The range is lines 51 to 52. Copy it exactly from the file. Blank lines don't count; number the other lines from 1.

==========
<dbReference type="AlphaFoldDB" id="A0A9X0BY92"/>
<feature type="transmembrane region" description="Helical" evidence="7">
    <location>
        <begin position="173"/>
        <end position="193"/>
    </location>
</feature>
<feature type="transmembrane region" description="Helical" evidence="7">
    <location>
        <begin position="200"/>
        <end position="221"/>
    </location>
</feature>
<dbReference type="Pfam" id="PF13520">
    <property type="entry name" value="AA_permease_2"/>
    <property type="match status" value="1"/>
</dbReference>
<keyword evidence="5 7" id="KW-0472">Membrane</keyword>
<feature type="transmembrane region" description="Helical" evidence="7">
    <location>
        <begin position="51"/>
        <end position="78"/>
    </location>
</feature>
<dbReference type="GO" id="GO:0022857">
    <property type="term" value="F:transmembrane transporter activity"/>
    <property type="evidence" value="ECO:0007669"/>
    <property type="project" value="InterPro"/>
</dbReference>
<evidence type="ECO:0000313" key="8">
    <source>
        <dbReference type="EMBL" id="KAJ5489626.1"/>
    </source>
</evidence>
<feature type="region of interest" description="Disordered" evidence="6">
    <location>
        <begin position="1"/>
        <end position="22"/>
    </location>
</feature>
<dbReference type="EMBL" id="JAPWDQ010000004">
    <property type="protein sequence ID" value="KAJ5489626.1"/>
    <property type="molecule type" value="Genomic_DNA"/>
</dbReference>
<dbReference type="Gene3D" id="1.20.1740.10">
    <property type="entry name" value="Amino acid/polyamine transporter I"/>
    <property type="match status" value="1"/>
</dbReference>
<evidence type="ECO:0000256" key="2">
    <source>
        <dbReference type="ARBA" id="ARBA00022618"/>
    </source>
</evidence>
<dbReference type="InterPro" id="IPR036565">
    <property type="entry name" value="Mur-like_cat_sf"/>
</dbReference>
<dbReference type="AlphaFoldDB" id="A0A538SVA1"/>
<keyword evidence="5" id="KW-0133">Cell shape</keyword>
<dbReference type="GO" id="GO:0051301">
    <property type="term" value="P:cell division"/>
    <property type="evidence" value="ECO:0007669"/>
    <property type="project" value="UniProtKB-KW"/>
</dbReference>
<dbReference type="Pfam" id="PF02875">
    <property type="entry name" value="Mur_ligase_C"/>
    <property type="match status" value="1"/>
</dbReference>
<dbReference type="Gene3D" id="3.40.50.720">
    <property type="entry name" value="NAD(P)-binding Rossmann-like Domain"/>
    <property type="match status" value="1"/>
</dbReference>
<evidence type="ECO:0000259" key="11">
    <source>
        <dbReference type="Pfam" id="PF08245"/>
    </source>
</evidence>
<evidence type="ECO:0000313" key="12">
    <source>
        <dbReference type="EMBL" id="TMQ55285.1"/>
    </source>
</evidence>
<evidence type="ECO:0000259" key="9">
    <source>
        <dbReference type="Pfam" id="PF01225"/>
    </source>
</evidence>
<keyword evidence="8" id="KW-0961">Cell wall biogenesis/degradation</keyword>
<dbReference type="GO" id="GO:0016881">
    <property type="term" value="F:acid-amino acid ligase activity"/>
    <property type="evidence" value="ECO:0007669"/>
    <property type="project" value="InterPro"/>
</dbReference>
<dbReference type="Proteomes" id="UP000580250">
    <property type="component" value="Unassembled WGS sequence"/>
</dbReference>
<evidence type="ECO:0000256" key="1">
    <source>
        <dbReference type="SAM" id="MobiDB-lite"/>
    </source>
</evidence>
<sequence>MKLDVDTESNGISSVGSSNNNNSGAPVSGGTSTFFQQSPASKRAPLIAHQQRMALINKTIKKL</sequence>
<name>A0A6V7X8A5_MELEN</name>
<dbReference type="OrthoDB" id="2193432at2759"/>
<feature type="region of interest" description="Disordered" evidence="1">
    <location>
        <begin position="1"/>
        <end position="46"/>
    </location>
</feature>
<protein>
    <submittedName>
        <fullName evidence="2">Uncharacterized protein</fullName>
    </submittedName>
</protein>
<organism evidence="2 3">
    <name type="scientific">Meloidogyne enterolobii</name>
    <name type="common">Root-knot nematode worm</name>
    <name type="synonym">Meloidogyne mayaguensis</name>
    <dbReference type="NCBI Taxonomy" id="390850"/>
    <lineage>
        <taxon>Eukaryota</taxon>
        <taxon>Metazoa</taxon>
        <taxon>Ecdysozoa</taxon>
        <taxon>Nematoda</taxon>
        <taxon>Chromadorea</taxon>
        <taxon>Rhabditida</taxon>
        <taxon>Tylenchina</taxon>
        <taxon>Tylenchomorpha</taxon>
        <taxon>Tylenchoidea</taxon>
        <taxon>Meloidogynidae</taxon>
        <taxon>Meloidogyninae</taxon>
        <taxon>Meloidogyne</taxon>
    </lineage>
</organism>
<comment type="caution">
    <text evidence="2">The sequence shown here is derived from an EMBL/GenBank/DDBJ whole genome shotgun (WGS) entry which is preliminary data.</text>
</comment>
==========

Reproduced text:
        <dbReference type="ARBA" id="ARBA00022618"/>
    </source>